Bumps and Lumps
Bicycles have gone through a metamorphosis since they first appeared circa 1800. They started out as little more than a push-cart and gradually became something very much like today’s bicycles in the 1880’s complete with chain and fixed gear – they could have been San Francisco messengers. But their paint wasn’t as bright and they didn’t threaten as many people.
By about 1890 bicycles had become an actual craze; and a sort of craze quite different from others. You can run or walk and you can find someone to run or walk with. But unless it’s a race you’re pretty much not in a group. A few equestrians can ride together but let’s face it – horses are EXPENSIVE; more expensive than my Colnagos. And they eat more money than I do.
On rather a large scale, these groups became competitive. And while this challenging did eventually lead to racing, for the most part the clothing worn in those days did not allow a group of people to try to outride each other and so they would simply go places and do things via a group of cyclists. The Tuesday night coffee-run, as it were. Though the liquid refreshment was more likely to be beer.
Now what do we see? Road cyclists keeping track of every mile and off-road cyclists whom perhaps ride harder keeping track of hours ridden. You can now not only race in reality but also you can race indirectly via several different smart phone Apps that automatically keep track of your course and speed. For those of us who gave up racing eons ago that’s sort of creepy but people that don’t have time for group rides can still have all the disadvantages of them.
But this early in the year it is pretty cold outside and only the extremists are riding. I sort of love this time of year. The people riding are typically young and really competitive. As I pass a group riding in the opposite direction I’ll wave and watch them all trying to avoid looking at me. To these people being competitive outranks being friendly. Once in awhile one will slip and wave back and then realize what he did in front of his friends and will be humiliated.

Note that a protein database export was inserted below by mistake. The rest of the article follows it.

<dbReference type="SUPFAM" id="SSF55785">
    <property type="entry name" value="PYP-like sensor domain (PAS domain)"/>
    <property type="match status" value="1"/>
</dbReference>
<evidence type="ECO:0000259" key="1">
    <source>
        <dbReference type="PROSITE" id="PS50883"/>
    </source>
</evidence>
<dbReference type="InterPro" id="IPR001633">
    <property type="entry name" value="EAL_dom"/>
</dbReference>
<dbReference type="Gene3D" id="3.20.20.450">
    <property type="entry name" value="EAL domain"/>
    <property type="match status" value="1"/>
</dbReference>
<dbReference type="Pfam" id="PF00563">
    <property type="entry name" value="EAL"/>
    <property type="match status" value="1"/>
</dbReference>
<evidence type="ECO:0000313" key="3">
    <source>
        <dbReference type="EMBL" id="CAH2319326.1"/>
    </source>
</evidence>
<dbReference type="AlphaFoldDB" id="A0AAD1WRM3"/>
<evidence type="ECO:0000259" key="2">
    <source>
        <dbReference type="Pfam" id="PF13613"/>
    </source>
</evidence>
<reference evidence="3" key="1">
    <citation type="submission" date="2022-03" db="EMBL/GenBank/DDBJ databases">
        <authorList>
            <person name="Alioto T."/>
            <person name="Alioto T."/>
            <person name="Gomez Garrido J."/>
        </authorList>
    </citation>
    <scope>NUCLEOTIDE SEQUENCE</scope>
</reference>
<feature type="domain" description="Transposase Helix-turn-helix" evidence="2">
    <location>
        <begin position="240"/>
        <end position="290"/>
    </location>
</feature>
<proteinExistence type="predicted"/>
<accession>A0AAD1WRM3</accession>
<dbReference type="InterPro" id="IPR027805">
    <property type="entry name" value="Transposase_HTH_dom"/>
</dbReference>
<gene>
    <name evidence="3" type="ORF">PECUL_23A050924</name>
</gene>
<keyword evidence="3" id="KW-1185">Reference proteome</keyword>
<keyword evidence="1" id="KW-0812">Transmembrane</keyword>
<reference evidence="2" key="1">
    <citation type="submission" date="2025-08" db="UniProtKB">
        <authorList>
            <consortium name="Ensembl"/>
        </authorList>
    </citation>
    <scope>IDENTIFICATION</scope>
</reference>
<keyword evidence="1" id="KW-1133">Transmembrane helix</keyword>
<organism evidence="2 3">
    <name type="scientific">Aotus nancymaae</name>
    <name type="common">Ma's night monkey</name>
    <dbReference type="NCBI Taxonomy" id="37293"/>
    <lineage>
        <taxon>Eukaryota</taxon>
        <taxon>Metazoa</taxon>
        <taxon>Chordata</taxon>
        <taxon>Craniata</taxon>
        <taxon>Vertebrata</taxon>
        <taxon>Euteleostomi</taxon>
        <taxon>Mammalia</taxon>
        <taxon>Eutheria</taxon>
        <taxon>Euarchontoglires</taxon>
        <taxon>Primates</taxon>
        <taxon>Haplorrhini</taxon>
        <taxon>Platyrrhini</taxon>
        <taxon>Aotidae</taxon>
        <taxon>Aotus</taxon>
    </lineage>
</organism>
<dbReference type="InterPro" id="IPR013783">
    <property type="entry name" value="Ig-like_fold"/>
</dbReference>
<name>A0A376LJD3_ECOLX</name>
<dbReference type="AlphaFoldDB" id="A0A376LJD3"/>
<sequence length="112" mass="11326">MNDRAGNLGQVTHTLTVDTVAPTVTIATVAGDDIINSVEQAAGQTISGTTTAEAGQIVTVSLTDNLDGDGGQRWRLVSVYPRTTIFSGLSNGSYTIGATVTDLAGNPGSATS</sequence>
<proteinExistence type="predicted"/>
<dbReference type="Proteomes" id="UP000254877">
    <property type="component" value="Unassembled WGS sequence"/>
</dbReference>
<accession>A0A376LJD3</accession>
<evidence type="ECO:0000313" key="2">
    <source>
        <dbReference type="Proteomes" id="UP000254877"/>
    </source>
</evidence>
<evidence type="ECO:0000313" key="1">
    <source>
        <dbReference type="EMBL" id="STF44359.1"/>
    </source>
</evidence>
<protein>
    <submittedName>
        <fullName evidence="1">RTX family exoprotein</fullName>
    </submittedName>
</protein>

This is so much fun I started waving at everyone. Women will not wave back lest I be some sort of bike riding pervert that will then stalk them. I even found women who have had a flat and are unaware of how to repair them and are sitting idly by the side of the road for boyfriend, brother or whomever to show up with a car to haul them the 5 miles back home. In the time it would have taken for them to drive that distance I could have repaired the tire and put them back on the road. Of course it would have used up my CO2 cartridge which not one person I’ve helped has ever offered to pay for.
But cyclists are a group and one in trouble is all in trouble so you help whenever you can. Even the guy pushing his bike back home because his chain jumped the sprocket and he thinks that the chain is broken. Or the guy that has a flat on a new bike and doesn’t understand how quick releases work and can’t get his wheel off over the lawyer’s loops. Men who could ride Miguel Indurain under the table often cannot fix a flat. Nor even carry a flat repair kit. Even funnier: in an effort to have the lightest bike in the group they will carry the flat repair kit in their jersey pockets. They will also spend $10 on a titanium seat clamp bolt that is one hundredth of a gram lighter than the less brittle 10 cent stainless version.
But that’s all part of the learning game because for some reason or another people don’t throw their arms up in despair and quit riding bicycles. They may lose the time to devote to it but most want to return to the sport whether or not they ever do. Looking up in the garage rafters of the home of some senior citizen and you’ll see a Basso with Campy Record gear on it and when he sees you looking up there a faraway glint comes into his eye. Funny how it bounces off of the gleam in my own.
written for Cycling Today by Tom Kunich